world. HELEN BUTTERFIELD SCHOONOVEN,.,9I,
x " " 'E
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Whence? and oh, heavens g Whither? ii-DICKEY
The ma night
U Stir-I wore 011
great 1- Ed - anflth
- me, H 'Rht seem Slfghuy, me'
I Or hlsspidt Owcryhis up
'RFIELD tofntefa 'Ms
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Y L ' ,
JUDSON F. GOING.
Elfter 03rabuation...1bave we "cBrabuateb"?
N the practical work of life We are constantly in contact with business energy in all
its varied forms. There are men who are "hustlers," who shape the affairs with
which they have to do. There are others who accept conditions as they find them,
doing all things according to a generally accepted formula.
University-bred men are found in about equal numbers in each of the above classes.
This ought not so to be. I
Naturally, surely, yet unconsciously, certain characteristics of each university are
reflected in and make their impress on the graduate. .
The typical Princeton man exempliiies " No Foolishnessj' Which is sometimes said
to be the Princeton motto. The influence of the curriculum and the atmosphere of that
" She looks as if butter vvouldn't melt in her mouth."-ADELE KETCHUM
PE ' - 'W
le nor air, which I
tiger but the ru ls h0I'n0fth
In gg d . I e
egellagects 00m -dlsmpllhe
uatiognil of x'isionJE:g :With
E has - Sliile
:mem dav Q, thechaxu
. .9 and
3CIlCal walk 'lwlih
. Institution W
ere ' is his
tes in the
'C HS strong
it is Caused
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Qpical Elrtists 1bouse
fiifffkim J N one of the tall, dark, foreign-looking houses surrounding Gramercy
5 'arp ' Park, in the heart of New York City, lives Xaver Scharwenka, the
- ' eese 4 - famous Polish composer and pianist. A typical artist's house, full of
-' . ' rare carvings, old paintings and souvenirs of a brilliant artistic career,
every nook andicorner of its four stories abounds with interest and
delight to the visitor. On the third floor is a large room into which
one never goes, even for the hundredth time, without finding some new object of
wonder and interest, so many are the treasures and souvenirs to be found there. It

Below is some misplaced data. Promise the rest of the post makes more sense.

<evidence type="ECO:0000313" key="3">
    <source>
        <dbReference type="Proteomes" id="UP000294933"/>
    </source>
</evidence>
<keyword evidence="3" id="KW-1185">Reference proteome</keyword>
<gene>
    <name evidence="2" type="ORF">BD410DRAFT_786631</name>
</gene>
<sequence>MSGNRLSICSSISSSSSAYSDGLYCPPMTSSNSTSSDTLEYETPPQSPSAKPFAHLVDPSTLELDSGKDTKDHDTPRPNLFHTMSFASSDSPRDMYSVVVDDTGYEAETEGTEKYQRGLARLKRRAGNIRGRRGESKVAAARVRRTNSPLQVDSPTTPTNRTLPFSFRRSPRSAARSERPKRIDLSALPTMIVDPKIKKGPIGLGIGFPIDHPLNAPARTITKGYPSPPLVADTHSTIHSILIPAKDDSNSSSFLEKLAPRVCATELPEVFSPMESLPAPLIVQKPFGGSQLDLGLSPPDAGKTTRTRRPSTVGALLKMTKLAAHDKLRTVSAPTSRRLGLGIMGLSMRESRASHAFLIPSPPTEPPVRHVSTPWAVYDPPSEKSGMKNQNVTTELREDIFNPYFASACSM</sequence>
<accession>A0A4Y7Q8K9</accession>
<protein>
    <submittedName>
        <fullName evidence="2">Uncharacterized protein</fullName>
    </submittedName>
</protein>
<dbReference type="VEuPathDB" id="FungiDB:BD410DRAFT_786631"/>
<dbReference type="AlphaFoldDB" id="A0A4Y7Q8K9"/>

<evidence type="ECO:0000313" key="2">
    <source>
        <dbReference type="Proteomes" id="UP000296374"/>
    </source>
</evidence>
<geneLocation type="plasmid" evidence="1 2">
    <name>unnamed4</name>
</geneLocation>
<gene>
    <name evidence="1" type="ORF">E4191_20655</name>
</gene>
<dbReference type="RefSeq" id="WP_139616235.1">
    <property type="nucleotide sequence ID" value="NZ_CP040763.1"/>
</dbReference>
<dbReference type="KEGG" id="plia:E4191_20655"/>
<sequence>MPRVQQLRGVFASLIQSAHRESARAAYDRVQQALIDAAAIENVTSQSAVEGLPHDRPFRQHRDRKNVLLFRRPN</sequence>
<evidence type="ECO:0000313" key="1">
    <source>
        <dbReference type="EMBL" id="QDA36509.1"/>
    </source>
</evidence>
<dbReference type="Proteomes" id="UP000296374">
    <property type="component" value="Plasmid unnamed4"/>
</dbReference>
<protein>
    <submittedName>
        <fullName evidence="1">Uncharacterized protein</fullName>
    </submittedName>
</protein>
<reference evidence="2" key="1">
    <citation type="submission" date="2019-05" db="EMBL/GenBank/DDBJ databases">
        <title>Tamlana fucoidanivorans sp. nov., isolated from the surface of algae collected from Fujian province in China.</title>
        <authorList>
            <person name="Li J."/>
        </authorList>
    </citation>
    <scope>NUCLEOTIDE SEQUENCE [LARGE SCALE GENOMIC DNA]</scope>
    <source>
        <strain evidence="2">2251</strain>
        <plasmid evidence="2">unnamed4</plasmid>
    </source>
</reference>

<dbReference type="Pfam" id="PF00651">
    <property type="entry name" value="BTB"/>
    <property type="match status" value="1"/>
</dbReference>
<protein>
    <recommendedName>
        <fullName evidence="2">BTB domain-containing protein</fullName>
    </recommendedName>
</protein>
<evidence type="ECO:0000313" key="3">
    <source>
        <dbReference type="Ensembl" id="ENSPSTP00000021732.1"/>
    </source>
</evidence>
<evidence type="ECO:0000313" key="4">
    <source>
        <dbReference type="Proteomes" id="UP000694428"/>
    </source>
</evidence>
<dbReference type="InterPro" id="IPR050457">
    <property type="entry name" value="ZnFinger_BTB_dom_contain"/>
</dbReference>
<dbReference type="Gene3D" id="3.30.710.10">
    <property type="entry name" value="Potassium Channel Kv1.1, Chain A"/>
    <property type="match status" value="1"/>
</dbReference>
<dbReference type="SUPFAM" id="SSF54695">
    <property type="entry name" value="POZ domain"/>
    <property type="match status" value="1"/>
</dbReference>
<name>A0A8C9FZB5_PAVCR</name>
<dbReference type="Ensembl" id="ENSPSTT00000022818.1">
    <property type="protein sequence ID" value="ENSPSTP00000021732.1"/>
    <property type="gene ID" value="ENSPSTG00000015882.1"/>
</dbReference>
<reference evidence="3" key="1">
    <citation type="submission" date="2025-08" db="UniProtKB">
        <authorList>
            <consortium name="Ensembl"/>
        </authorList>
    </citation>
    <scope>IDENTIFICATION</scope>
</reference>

is the private studio of the composer and here it is that the charming after-dinner
hour is usually spent with mirth, wit and music to make the hour drift into two
or three before one is aware. And such music! The rapt faces and listening attitudes
Q53 ,Q T 'vg
vlgdg .M V 'Ng
y.--. . 4 ,9 -,.1 1
JEAN IMAHAN PLANK.
of beautiful women and strong men, with the background of that ideallroom, make a
picture never to be forgotten, and with such artistic and harmonious surroundings the
artist is naturally at his best. Among the most interesting objects, aside from the richly
carved cabinets, fine paintings Cand, of course, the grand pianoj, one is shown asnuffbox
presented by Rubinstein to Mr. Scharwenkag another snuffbox of antiquated design,
once the property of Frederick the Great, a collection of fine mosaics, wonderful pipes,
old swords, knives and firearms. Mr. Scharwenka is said to be " a daring horseman and a
dead shot," and on viewing the murderousylookin g guns and pistols, as well as hearing
his tone of reverent enthusiasm in speaking of his favorite horse, "Cesar," one can
well believe that hunting and horsemanship would have a share in his affections along
with his beloved music. J EAN MAHAN PLANK, '78.
wn the 'wrong rail
. fi-Y-'il ' A
The Indians of to-day are not the Indians of the past. From generation to generation
you have played upon our ignorance and superstition, you have blinded us. You have
made us believe you were helping us to your ways, but instead of that you are degrading
us lower and lower by keeping us as outlawed Indians and dumping upon us the evils,
not the good of your ways. i .
Would ou isolate our children on a barren soil P Would you surround them with
ignorance ayimd superstition? Would you put them among idlers, beggars, gamblers,
paupers and cowboys? If you did this, would you expect them to be cultured, refined,
intelligent, humane and honest?
Would you expect to make them indus-
trious, self-supporting citizens ? No,
you would place them in the midst of
the most retined,cultured and educated
communities,among English speaking
people, where they could come face to
face with all phases of civilized life,
so that they might utilize and improve
all their faculties.
It is not enough to make visits like
swallows to civilization. Long range
education away from civilization is an
utter failure. The boy and girl goes
home and back to barbarism. To
accomplish the elevation of the Indian,
compulsory education will be neces-
sary. This education should not be
on reservations nor near them, but in
your public schools. If the choice of
my life had been left to my mother
and father or to myself, ignorance and
the very depths of barbarism would
have been my fate. "Out of geograph-
ical barbarism into geographical
civilization and citizenship " is the
true war cry for the Indian of to-day.